AUSTIN (KXAN) — The transportation entity tasked with constructing Austin’s Project Connect mass transit system unveiled Tuesday which light rail route they want to see built in the capital city.

The Austin Transit Partnership is recommending Austin’s initial light rail system runs from 38th Street down south to Oltorf Street, as well as southeast to Yellow Jacket Lane. The 9.8-mile route would feature 15 stations and service an average ridership upwards of 29,000 people per day, if adopted.

The recommended route’s sticker price comes in between $4.5 billion and $4.8 billion, with possible Phase 1 buildout points to Crestview in the north and the airport to the southeast, depending on costs and available funding.

Future light rail extensions post-Phase 1 could carry the two-line system to the North Lamar Transit Center and Stassney Lane, with southern stops proposed at St. Edward’s University and the South Congress Transit Center.

ATP’s Executive Director Greg Canally told KXAN the transit agency ultimately selected this option because of its connections to existing mass transit options, as well as service options covering the north, south and southeast.

He added the recommendation also transports people to key workforce centers and destinations throughout the downtown corridor, in turn incentivizing use. ATP data estimates the proposal will connect to approximately 136,000 existing jobs and more than 200,000 jobs down the road.

“We think this Phase 1 of Austin light rail meets all of those values of connectivity, of investing underutilized and underserved communities, and gets Austin moving on the vision of having a better transit future.”

New design renderings shared by the Austin Transit Partnership April 25 feature future investment options for light rail buildout. (Courtesy: Austin Transit Partnership)
New design renderings shared by the Austin Transit Partnership April 25 feature future investment options for light rail buildout. (Courtesy: Austin Transit Partnership)

The recommendation still awaits approval by the City of Austin and CapMetro leadership at a June 6 meeting with ATP. However, it also marks a substantial step forward nearly three years after Austin voters approved Project Connect during the November 2020 election.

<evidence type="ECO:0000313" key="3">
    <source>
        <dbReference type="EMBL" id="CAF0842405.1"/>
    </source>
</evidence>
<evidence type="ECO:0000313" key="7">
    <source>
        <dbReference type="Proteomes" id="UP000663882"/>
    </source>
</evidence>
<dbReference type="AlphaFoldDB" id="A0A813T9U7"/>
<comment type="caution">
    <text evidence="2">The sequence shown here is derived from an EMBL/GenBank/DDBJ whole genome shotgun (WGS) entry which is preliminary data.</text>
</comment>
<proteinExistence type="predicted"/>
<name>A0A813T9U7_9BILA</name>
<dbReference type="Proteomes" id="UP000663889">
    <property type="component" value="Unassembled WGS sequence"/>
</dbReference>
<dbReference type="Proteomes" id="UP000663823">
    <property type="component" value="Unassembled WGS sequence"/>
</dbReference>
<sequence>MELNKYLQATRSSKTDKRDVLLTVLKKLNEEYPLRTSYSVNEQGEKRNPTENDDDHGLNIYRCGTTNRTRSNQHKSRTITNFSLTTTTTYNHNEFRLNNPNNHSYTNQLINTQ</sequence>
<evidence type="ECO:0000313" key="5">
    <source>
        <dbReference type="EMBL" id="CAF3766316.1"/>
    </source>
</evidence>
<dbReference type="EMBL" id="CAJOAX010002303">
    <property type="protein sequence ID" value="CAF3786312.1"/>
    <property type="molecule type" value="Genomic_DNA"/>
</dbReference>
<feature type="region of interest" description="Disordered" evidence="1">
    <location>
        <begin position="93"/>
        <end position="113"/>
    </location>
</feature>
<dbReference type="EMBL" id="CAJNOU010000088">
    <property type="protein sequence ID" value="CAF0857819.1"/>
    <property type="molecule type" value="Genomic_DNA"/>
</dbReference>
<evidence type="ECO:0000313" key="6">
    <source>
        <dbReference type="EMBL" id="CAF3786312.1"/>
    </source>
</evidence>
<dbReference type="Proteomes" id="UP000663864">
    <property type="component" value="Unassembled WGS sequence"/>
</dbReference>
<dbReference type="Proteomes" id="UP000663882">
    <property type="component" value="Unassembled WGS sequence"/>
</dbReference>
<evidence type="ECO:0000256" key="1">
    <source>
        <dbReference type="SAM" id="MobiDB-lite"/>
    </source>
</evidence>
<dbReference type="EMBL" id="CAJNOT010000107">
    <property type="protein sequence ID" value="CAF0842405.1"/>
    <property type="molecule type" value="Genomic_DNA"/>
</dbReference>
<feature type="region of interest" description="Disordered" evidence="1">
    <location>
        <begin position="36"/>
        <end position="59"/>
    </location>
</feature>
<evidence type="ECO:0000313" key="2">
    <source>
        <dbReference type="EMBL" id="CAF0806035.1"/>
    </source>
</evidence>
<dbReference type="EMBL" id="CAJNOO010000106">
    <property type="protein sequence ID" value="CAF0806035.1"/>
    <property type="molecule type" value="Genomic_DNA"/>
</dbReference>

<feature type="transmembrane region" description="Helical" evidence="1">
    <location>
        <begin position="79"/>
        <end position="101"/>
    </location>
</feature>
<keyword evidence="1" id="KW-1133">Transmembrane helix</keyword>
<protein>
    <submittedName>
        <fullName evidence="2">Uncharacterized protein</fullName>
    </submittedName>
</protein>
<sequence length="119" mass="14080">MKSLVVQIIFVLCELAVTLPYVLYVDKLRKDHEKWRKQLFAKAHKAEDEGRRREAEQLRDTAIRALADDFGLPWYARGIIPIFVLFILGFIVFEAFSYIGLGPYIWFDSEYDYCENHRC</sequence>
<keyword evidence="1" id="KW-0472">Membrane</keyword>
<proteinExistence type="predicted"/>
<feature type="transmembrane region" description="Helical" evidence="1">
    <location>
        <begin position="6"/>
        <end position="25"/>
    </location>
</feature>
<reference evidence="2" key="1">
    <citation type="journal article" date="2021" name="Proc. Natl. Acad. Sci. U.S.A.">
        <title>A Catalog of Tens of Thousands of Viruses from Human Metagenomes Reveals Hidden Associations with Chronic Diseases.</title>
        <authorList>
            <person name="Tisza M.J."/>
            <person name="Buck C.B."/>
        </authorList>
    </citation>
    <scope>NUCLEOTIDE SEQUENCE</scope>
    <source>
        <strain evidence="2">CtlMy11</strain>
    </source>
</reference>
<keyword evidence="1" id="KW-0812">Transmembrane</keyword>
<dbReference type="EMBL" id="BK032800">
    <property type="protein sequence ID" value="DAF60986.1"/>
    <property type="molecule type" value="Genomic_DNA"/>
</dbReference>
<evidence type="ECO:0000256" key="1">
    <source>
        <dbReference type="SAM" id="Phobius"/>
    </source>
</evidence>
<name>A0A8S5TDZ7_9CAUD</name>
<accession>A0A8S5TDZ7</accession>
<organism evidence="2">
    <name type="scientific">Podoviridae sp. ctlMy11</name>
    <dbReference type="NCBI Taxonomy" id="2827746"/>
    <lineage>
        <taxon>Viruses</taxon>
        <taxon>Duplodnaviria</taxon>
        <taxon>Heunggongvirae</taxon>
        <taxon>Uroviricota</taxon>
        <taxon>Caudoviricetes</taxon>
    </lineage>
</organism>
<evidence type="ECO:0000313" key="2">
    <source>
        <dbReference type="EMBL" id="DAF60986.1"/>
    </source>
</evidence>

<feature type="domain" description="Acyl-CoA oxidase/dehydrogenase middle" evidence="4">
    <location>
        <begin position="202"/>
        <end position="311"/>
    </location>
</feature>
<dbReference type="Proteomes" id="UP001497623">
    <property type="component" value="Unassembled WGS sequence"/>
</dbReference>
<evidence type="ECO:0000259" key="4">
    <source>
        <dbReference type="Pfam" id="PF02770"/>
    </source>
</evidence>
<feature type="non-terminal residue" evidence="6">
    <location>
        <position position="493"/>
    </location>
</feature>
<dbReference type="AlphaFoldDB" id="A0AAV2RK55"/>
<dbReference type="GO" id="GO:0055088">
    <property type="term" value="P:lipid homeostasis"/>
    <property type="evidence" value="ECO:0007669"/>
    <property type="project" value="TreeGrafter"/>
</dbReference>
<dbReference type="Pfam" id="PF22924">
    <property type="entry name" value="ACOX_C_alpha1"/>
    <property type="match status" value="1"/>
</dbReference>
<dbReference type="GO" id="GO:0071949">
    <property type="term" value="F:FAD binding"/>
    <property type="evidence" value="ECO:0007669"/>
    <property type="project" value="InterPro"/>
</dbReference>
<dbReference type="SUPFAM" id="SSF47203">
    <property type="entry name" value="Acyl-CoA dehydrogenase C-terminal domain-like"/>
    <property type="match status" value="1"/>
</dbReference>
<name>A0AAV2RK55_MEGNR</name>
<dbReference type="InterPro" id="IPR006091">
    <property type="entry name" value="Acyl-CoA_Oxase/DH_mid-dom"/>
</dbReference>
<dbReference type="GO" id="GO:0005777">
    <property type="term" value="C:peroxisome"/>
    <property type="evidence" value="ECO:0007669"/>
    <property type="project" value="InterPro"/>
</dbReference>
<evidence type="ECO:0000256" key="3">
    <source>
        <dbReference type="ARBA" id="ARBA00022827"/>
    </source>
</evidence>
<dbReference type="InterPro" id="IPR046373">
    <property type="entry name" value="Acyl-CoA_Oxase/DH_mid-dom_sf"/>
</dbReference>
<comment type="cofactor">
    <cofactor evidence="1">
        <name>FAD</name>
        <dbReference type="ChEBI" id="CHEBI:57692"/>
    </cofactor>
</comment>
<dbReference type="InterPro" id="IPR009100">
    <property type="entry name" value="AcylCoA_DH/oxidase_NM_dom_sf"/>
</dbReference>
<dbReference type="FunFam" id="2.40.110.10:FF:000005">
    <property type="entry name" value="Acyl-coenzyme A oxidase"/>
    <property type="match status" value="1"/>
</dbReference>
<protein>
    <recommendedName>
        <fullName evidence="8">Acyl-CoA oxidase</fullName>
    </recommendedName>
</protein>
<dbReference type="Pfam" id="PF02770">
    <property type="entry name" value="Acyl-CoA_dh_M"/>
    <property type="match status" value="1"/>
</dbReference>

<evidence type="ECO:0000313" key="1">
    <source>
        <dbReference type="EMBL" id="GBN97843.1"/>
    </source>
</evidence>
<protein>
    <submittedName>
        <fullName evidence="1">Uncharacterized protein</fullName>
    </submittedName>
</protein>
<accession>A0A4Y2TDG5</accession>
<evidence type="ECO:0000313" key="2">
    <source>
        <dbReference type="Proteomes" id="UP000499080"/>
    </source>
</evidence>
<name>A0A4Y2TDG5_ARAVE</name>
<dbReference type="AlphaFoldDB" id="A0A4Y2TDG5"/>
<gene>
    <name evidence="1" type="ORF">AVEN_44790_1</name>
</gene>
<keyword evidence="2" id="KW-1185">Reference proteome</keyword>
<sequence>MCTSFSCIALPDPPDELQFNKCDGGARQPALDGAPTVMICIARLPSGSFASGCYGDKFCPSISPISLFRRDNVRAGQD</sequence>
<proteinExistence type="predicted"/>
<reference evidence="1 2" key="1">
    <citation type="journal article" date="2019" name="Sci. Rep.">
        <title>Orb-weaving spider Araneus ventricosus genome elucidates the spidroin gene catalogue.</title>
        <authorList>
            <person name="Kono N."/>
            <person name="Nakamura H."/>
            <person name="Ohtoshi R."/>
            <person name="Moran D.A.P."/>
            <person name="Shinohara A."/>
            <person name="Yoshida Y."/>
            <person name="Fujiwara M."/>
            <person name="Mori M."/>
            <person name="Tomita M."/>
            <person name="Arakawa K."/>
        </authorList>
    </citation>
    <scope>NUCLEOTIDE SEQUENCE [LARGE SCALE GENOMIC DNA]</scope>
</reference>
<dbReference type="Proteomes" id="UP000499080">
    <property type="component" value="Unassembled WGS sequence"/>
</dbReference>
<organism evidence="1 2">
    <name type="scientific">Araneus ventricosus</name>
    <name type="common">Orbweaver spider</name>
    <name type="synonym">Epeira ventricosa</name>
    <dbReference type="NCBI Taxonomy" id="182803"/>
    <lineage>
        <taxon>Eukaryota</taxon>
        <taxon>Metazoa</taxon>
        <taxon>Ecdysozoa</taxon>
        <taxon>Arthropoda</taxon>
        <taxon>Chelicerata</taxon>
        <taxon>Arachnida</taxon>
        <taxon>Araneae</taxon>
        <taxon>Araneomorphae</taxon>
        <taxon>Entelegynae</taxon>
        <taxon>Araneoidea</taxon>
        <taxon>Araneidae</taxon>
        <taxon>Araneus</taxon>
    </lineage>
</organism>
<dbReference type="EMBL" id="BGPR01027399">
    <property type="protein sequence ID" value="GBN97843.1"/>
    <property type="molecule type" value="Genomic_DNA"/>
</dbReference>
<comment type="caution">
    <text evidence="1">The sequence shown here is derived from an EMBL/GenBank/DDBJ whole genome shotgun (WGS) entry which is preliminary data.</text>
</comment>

That doesn’t mean the process hasn’t been without its fair share of challenges. ATP’s recommendation comes nearly 11 months after ATP leaders pressed pause on light rail designs, citing shifting scope changes, increasingly expensive real estate costs and construction fees skyrocketing.

Most recently, the project has been subject to state-level weigh-in, including an opinion released by Texas Attorney General Ken Paxton on Project Connect’s funding, as well as two Project Connect funding-related bills making their way through the Texas Legislature. House Bill 3899, named the “No Blank Checks Act,” will go back to the Texas House for a vote following the addition of an amendment to the legislation by the Texas Senate on Monday.

Despite that, Canally said this project recommendation is the fruition of having robust dialogues among project staff as well as with community stakeholders. He said he trusts the public’s interest and appetite for expanded mass transit.

“We will take this attorney general’s opinion as additional guidance. If there’s different things that we need to adapt to as we go through our financing process, their guidance on that will be taken under consideration as we do that,” he said. “Because we want to make sure that we can advance this project…we still feel that strength of [Austin voters’] support so much here to continue moving forward.”

Once ATP, CapMetro and the City of Austin approve an initial light rail investment in June, ATP will carry forward on planning and engineering, as well as solidifying a draft environmental impact statement and financing plan that await federal approval. During that process, the federal government will weigh in on possible funding opportunities, with ATP anticipating roughly half of the Phase 1 light rail plan will be paid for courtesy federal dollars.

“We’re really proud and excited about getting to represent Austin and represent the community on this major, major investment in our future.”